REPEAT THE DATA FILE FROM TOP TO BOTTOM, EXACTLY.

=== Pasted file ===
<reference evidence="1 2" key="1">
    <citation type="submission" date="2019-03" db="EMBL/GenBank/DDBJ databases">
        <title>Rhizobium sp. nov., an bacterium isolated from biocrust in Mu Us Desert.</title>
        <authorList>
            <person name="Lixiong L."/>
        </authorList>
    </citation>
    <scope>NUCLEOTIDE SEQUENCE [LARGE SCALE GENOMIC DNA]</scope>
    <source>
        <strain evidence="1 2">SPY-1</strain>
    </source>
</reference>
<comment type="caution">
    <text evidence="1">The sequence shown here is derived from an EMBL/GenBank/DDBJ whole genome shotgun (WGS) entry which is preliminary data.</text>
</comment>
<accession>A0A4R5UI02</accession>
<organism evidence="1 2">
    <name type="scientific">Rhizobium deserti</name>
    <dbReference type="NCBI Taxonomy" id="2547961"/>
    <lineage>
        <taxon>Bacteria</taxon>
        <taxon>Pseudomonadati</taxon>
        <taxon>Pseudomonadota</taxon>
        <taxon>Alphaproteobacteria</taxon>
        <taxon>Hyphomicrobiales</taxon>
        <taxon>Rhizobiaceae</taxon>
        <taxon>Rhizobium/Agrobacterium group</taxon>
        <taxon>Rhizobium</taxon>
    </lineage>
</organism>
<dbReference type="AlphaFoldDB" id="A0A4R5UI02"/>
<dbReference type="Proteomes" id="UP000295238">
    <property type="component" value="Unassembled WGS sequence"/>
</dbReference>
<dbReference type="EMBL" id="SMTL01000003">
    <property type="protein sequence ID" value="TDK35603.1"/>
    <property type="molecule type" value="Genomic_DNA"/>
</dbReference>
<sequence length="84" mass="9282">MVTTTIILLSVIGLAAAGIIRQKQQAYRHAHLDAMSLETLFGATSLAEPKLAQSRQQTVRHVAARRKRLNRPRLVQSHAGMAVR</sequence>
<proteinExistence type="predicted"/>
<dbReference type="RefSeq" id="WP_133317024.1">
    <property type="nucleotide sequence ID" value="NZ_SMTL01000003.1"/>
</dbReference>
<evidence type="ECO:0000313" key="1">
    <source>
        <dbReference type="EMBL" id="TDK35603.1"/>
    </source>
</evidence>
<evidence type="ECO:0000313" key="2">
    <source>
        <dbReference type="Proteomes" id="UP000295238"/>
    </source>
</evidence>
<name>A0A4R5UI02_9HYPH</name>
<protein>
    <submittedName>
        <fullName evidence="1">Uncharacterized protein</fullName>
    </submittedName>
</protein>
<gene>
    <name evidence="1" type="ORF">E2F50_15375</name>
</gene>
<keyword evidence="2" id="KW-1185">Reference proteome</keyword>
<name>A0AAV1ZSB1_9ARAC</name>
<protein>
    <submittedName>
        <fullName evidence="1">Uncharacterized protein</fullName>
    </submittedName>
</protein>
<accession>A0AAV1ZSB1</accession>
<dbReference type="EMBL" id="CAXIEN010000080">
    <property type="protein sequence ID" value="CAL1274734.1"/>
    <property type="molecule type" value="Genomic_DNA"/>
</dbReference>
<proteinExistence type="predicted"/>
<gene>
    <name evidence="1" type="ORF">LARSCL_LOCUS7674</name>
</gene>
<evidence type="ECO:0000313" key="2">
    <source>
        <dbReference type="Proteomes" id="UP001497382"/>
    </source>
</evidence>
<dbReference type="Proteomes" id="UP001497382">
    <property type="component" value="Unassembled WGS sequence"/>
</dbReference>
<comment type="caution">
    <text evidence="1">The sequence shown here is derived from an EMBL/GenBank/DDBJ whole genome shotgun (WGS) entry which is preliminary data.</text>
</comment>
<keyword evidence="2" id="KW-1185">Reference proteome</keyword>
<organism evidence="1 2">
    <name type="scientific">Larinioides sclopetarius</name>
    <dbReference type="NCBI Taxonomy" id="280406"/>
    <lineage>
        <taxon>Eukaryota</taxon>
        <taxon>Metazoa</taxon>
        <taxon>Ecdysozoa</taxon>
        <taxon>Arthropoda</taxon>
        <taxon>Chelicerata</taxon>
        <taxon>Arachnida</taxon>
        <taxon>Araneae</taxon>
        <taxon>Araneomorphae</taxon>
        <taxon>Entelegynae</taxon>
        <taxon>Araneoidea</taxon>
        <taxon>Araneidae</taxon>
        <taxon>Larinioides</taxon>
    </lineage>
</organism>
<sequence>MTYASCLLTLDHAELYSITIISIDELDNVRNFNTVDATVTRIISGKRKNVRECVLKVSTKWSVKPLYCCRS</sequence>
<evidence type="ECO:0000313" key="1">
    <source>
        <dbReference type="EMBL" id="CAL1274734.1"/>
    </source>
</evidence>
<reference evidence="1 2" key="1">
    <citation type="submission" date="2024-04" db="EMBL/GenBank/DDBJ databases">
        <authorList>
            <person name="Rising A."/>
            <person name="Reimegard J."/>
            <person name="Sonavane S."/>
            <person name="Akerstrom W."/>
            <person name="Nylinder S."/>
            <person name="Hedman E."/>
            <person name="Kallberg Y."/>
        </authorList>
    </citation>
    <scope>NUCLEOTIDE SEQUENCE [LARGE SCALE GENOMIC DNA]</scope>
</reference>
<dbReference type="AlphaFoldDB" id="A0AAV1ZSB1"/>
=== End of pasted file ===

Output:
<reference evidence="1 2" key="1">
    <citation type="submission" date="2019-03" db="EMBL/GenBank/DDBJ databases">
        <title>Rhizobium sp. nov., an bacterium isolated from biocrust in Mu Us Desert.</title>
        <authorList>
            <person name="Lixiong L."/>
        </authorList>
    </citation>
    <scope>NUCLEOTIDE SEQUENCE [LARGE SCALE GENOMIC DNA]</scope>
    <source>
        <strain evidence="1 2">SPY-1</strain>
    </source>
</reference>
<comment type="caution">
    <text evidence="1">The sequence shown here is derived from an EMBL/GenBank/DDBJ whole genome shotgun (WGS) entry which is preliminary data.</text>
</comment>
<accession>A0A4R5UI02</accession>
<organism evidence="1 2">
    <name type="scientific">Rhizobium deserti</name>
    <dbReference type="NCBI Taxonomy" id="2547961"/>
    <lineage>
        <taxon>Bacteria</taxon>
        <taxon>Pseudomonadati</taxon>
        <taxon>Pseudomonadota</taxon>
        <taxon>Alphaproteobacteria</taxon>
        <taxon>Hyphomicrobiales</taxon>
        <taxon>Rhizobiaceae</taxon>
        <taxon>Rhizobium/Agrobacterium group</taxon>
        <taxon>Rhizobium</taxon>
    </lineage>
</organism>
<dbReference type="AlphaFoldDB" id="A0A4R5UI02"/>
<dbReference type="Proteomes" id="UP000295238">
    <property type="component" value="Unassembled WGS sequence"/>
</dbReference>
<dbReference type="EMBL" id="SMTL01000003">
    <property type="protein sequence ID" value="TDK35603.1"/>
    <property type="molecule type" value="Genomic_DNA"/>
</dbReference>
<sequence length="84" mass="9282">MVTTTIILLSVIGLAAAGIIRQKQQAYRHAHLDAMSLETLFGATSLAEPKLAQSRQQTVRHVAARRKRLNRPRLVQSHAGMAVR</sequence>
<proteinExistence type="predicted"/>
<dbReference type="RefSeq" id="WP_133317024.1">
    <property type="nucleotide sequence ID" value="NZ_SMTL01000003.1"/>
</dbReference>
<evidence type="ECO:0000313" key="1">
    <source>
        <dbReference type="EMBL" id="TDK35603.1"/>
    </source>
</evidence>
<evidence type="ECO:0000313" key="2">
    <source>
        <dbReference type="Proteomes" id="UP000295238"/>
    </source>
</evidence>
<name>A0A4R5UI02_9HYPH</name>
<protein>
    <submittedName>
        <fullName evidence="1">Uncharacterized protein</fullName>
    </submittedName>
</protein>
<gene>
    <name evidence="1" type="ORF">E2F50_15375</name>
</gene>
<keyword evidence="2" id="KW-1185">Reference proteome</keyword>
<name>A0AAV1ZSB1_9ARAC</name>
<protein>
    <submittedName>
        <fullName evidence="1">Uncharacterized protein</fullName>
    </submittedName>
</protein>
<accession>A0AAV1ZSB1</accession>
<dbReference type="EMBL" id="CAXIEN010000080">
    <property type="protein sequence ID" value="CAL1274734.1"/>
    <property type="molecule type" value="Genomic_DNA"/>
</dbReference>
<proteinExistence type="predicted"/>
<gene>
    <name evidence="1" type="ORF">LARSCL_LOCUS7674</name>
</gene>
<evidence type="ECO:0000313" key="2">
    <source>
        <dbReference type="Proteomes" id="UP001497382"/>
    </source>
</evidence>
<dbReference type="Proteomes" id="UP001497382">
    <property type="component" value="Unassembled WGS sequence"/>
</dbReference>
<comment type="caution">
    <text evidence="1">The sequence shown here is derived from an EMBL/GenBank/DDBJ whole genome shotgun (WGS) entry which is preliminary data.</text>
</comment>
<keyword evidence="2" id="KW-1185">Reference proteome</keyword>
<organism evidence="1 2">
    <name type="scientific">Larinioides sclopetarius</name>
    <dbReference type="NCBI Taxonomy" id="280406"/>
    <lineage>
        <taxon>Eukaryota</taxon>
        <taxon>Metazoa</taxon>
        <taxon>Ecdysozoa</taxon>
        <taxon>Arthropoda</taxon>
        <taxon>Chelicerata</taxon>
        <taxon>Arachnida</taxon>
        <taxon>Araneae</taxon>
        <taxon>Araneomorphae</taxon>
        <taxon>Entelegynae</taxon>
        <taxon>Araneoidea</taxon>
        <taxon>Araneidae</taxon>
        <taxon>Larinioides</taxon>
    </lineage>
</organism>
<sequence>MTYASCLLTLDHAELYSITIISIDELDNVRNFNTVDATVTRIISGKRKNVRECVLKVSTKWSVKPLYCCRS</sequence>
<evidence type="ECO:0000313" key="1">
    <source>
        <dbReference type="EMBL" id="CAL1274734.1"/>
    </source>
</evidence>
<reference evidence="1 2" key="1">
    <citation type="submission" date="2024-04" db="EMBL/GenBank/DDBJ databases">
        <authorList>
            <person name="Rising A."/>
            <person name="Reimegard J."/>
            <person name="Sonavane S."/>
            <person name="Akerstrom W."/>
            <person name="Nylinder S."/>
            <person name="Hedman E."/>
            <person name="Kallberg Y."/>
        </authorList>
    </citation>
    <scope>NUCLEOTIDE SEQUENCE [LARGE SCALE GENOMIC DNA]</scope>
</reference>
<dbReference type="AlphaFoldDB" id="A0AAV1ZSB1"/>